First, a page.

Maine-New Hampshire replacement bridges may be toll financed - tax-$s short
New bridges needed between Kittery Maine and Portsmouth New Hampshire will probably be toll financed, officials say. The bridges are planned as replacements for the World War Memorial Bridge that carries old US1 through the middle of the twin cites, and the Sarah Milfred Long or Middle Bridge that carries a US1 Bypass just around them.
Six-tenths of a mile (1km) apart the pair of 2-lane lift bridges are 88 years old (Memorial) and 70 years old (Sarah Long). They are rated in bad condition, and expensive to operate and maintain.
A month ago the governors of the two states agreed to form a Bistate Funding Task Force to examine options for funding two replacement bridges - estimated to cost $300m. A Maine-New Hampshire Connections Study has been looking at bridge alternatives since early 2009, and is due to produce a report by February 2011.
Traffic on the Memorial bridge connecting the downtowns is barely 10,000 vehicles a day versus about 17,000 on the Long Bridge with the US1 Bypass. The Study was pointing toward a plan by which the two bridges would be replaced by a single 4-lane bridge located at the US1 Bypass.
However the plan to do away with a bridge between the two city centers - the Memorial Bridge - generated strong local opposition, and elected officials forced it to be dropped from consideration. The Connections Study is now down to three alternatives all of which keep bridges at both the Bypass and downtown locations.
However the two-bridge plan is probably $100m more expensive than the single bridge solution.
One official tells us he can see no way the project can be financed without toll revenues. Neither state is in a budgetary position to make grants out of tax revenues and neither state wants to issue unfinanced debt.
Lift bridges expensive to operate
The new bridges should have lower maintenance costs than the ones they replace, but being lift bridges they will be expensive to operate. Every bridge opening has to be staged to respond to shipping requests for passage, stop traffic safely, raise the bridge, see the yacht or other craft through the bridge channel, lower the bridge, and restore traffic.
A question for the bistate funding task force will be whether just the two new bridges should be tolled, or the I-95 bridge as well.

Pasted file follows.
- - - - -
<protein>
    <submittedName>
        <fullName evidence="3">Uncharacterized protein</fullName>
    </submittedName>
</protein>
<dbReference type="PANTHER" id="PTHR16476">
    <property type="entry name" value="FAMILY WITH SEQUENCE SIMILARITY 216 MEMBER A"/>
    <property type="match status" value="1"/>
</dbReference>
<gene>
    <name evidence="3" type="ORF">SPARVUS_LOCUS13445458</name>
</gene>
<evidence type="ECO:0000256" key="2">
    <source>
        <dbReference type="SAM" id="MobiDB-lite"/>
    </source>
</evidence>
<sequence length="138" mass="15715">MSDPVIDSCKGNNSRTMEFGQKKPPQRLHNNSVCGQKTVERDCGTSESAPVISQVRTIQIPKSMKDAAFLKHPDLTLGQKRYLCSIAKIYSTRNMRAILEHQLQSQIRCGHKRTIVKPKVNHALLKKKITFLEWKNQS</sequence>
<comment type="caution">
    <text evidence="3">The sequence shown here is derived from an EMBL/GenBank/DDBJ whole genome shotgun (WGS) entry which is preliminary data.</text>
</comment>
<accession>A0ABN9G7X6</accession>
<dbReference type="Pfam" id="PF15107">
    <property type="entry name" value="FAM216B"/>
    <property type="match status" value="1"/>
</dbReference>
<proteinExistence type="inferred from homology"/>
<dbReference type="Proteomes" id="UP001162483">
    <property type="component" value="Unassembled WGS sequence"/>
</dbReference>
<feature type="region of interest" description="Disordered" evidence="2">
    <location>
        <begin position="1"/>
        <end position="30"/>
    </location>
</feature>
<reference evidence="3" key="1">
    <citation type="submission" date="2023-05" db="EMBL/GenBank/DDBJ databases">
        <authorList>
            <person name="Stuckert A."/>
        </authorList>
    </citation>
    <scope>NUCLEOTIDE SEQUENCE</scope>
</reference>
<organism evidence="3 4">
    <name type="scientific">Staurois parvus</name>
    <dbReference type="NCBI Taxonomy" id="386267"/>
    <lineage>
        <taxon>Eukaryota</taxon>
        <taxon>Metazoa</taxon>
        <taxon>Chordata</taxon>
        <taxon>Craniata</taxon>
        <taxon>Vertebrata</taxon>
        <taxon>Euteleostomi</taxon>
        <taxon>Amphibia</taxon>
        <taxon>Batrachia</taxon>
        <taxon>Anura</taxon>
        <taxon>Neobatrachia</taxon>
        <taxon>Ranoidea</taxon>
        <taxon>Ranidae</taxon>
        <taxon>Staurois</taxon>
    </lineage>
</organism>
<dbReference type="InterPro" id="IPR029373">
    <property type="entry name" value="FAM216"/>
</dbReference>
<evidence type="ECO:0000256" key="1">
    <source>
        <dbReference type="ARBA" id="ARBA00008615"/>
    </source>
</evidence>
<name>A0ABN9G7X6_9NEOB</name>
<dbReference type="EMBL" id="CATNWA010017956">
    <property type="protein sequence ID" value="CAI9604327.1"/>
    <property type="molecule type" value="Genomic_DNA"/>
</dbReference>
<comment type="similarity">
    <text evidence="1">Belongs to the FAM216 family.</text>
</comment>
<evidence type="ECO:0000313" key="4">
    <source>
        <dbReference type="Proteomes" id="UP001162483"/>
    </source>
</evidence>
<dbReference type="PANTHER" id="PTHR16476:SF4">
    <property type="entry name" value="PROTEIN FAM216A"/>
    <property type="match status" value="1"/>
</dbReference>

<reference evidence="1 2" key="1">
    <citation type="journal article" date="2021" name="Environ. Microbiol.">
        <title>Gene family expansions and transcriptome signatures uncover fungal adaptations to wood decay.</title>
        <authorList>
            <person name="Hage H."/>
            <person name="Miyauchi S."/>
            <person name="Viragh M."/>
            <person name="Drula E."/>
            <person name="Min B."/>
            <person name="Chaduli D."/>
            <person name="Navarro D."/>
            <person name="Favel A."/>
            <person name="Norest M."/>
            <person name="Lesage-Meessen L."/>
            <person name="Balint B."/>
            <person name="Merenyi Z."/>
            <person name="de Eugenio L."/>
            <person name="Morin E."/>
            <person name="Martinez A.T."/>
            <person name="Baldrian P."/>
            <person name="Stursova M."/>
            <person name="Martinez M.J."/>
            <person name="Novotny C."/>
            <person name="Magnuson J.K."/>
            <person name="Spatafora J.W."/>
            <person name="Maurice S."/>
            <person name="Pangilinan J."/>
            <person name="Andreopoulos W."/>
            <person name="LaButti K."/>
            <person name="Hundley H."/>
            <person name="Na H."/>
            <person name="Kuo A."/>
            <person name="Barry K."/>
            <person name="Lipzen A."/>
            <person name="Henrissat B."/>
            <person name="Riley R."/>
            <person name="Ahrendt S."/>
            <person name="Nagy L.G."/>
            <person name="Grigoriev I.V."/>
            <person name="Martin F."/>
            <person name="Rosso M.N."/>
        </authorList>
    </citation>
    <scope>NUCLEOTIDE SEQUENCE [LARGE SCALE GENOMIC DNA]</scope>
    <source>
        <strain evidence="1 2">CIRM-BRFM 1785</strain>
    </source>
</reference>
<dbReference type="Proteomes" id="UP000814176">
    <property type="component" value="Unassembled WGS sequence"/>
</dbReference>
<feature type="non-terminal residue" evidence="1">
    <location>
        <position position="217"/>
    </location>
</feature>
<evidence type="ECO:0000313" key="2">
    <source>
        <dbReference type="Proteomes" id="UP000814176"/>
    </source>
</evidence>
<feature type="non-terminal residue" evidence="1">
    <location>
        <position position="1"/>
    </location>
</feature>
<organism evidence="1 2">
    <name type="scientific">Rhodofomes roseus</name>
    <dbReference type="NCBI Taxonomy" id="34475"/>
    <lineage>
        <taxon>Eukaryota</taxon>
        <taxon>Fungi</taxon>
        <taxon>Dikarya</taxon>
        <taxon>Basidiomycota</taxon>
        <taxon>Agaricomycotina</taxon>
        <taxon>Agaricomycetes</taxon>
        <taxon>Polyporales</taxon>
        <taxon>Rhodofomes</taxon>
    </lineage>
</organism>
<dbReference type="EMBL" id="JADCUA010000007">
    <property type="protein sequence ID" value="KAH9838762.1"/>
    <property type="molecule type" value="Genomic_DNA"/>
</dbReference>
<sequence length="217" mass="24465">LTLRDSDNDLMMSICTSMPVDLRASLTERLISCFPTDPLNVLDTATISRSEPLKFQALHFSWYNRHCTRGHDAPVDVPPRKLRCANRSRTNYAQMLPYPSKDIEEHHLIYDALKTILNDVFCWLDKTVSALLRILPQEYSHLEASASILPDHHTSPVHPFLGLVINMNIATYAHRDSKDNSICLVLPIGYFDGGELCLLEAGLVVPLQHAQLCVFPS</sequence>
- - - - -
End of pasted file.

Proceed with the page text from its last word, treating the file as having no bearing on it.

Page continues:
Back of the envelop
Back of the envelop estimates are that if annual revenues of $40m are needed to defray capital and operating costs of the new bridges, and if current traffic is sustained (27k/day or 10 million/year) then a $4.00/vehicle toll will be needed ($40m/10m.)
Trouble is the I-95 bridge is only hall a mile upriver and has convenient interchanges on both sides. So if the I-95 bridge is left untolled there would be substantial diversion to the free interstate route, especially from the middle bridge (US1 Bypass). Revenue would fall well short of the needed $40m/year.
The funding task force is likely to look at tolling the I-95 bridge as well. It runs about 60k/day vehicles or 22m/year.
Charging the same toll at all three bridges would spread the costs over a much larger volume of traffic and provide no incentive to divert from the local brdges.
To raise $40m a year from the three bridges would then require an average toll of $1.25 ($40m/32m). If the governor's task force wanted to raise some money for operations and maintenance of the I-95 bridge itself then average tolls could be set in the range $1.50 to $2/vehicle at the three bridges.
The I-95 Piscataqua River bridge lies between two tolled lengths of I-95, the New Hampshire Turnpike and the Maine Turnpike, so tolls are well established hereabouts.
The funding task force will need to make recommendations on operations - whether responsibility should be slit at the state line in the middle of each bridge, or the bridges divided between the two departments, or some bistate authority constituted. If tolled the bistate authority could ask for investor proposals and let shareholders bear the finanical risks and rewards - or give the bistate authority itself the right to incur debt take the risk/reward of the project.
Another approach would be to hike tolls on the Maine and New Hampshire Turnpikes themselves to pay for the Kittery-Portsmouth bridges - but this departs from the user pays principle and could raise objections that I-95 turnpike users were being asked to pay for purely local bridges.
The bridge replacement study: